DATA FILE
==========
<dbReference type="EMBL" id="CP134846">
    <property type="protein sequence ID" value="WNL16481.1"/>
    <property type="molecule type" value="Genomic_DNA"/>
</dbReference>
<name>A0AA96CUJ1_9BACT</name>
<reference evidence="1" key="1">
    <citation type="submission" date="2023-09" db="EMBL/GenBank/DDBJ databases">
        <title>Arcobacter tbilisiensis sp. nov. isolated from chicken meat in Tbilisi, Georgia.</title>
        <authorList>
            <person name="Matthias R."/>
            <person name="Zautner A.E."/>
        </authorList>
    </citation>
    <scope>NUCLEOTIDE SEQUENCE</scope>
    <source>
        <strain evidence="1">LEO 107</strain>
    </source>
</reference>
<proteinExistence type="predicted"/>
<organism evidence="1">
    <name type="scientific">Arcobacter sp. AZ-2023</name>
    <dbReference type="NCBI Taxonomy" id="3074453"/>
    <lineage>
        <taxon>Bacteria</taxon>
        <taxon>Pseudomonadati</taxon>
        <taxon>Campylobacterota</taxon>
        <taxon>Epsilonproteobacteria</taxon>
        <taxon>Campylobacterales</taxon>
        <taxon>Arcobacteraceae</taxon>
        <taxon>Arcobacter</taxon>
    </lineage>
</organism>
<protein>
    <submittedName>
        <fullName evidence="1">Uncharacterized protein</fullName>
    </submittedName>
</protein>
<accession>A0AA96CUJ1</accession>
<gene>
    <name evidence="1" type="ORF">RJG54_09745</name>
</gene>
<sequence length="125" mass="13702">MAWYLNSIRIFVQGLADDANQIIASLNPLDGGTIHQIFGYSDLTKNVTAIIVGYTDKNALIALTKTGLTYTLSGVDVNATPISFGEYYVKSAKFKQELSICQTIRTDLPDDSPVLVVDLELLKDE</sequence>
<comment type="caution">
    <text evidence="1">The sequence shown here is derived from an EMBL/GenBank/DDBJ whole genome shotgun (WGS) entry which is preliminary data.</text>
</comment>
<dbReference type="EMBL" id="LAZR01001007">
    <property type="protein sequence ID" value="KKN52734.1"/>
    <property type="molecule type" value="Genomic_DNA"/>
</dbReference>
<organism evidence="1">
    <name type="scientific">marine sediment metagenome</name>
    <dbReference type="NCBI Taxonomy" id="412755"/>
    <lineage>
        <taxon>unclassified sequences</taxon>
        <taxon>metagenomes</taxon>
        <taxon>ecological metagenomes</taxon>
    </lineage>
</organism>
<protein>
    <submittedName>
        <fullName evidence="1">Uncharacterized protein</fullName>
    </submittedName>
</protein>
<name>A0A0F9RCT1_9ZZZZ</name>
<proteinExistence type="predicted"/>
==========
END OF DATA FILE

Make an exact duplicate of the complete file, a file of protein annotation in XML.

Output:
<dbReference type="EMBL" id="CP134846">
    <property type="protein sequence ID" value="WNL16481.1"/>
    <property type="molecule type" value="Genomic_DNA"/>
</dbReference>
<name>A0AA96CUJ1_9BACT</name>
<reference evidence="1" key="1">
    <citation type="submission" date="2023-09" db="EMBL/GenBank/DDBJ databases">
        <title>Arcobacter tbilisiensis sp. nov. isolated from chicken meat in Tbilisi, Georgia.</title>
        <authorList>
            <person name="Matthias R."/>
            <person name="Zautner A.E."/>
        </authorList>
    </citation>
    <scope>NUCLEOTIDE SEQUENCE</scope>
    <source>
        <strain evidence="1">LEO 107</strain>
    </source>
</reference>
<proteinExistence type="predicted"/>
<organism evidence="1">
    <name type="scientific">Arcobacter sp. AZ-2023</name>
    <dbReference type="NCBI Taxonomy" id="3074453"/>
    <lineage>
        <taxon>Bacteria</taxon>
        <taxon>Pseudomonadati</taxon>
        <taxon>Campylobacterota</taxon>
        <taxon>Epsilonproteobacteria</taxon>
        <taxon>Campylobacterales</taxon>
        <taxon>Arcobacteraceae</taxon>
        <taxon>Arcobacter</taxon>
    </lineage>
</organism>
<protein>
    <submittedName>
        <fullName evidence="1">Uncharacterized protein</fullName>
    </submittedName>
</protein>
<accession>A0AA96CUJ1</accession>
<gene>
    <name evidence="1" type="ORF">RJG54_09745</name>
</gene>
<sequence length="125" mass="13702">MAWYLNSIRIFVQGLADDANQIIASLNPLDGGTIHQIFGYSDLTKNVTAIIVGYTDKNALIALTKTGLTYTLSGVDVNATPISFGEYYVKSAKFKQELSICQTIRTDLPDDSPVLVVDLELLKDE</sequence>
<comment type="caution">
    <text evidence="1">The sequence shown here is derived from an EMBL/GenBank/DDBJ whole genome shotgun (WGS) entry which is preliminary data.</text>
</comment>
<dbReference type="EMBL" id="LAZR01001007">
    <property type="protein sequence ID" value="KKN52734.1"/>
    <property type="molecule type" value="Genomic_DNA"/>
</dbReference>
<organism evidence="1">
    <name type="scientific">marine sediment metagenome</name>
    <dbReference type="NCBI Taxonomy" id="412755"/>
    <lineage>
        <taxon>unclassified sequences</taxon>
        <taxon>metagenomes</taxon>
        <taxon>ecological metagenomes</taxon>
    </lineage>
</organism>
<protein>
    <submittedName>
        <fullName evidence="1">Uncharacterized protein</fullName>
    </submittedName>
</protein>
<name>A0A0F9RCT1_9ZZZZ</name>
<proteinExistence type="predicted"/>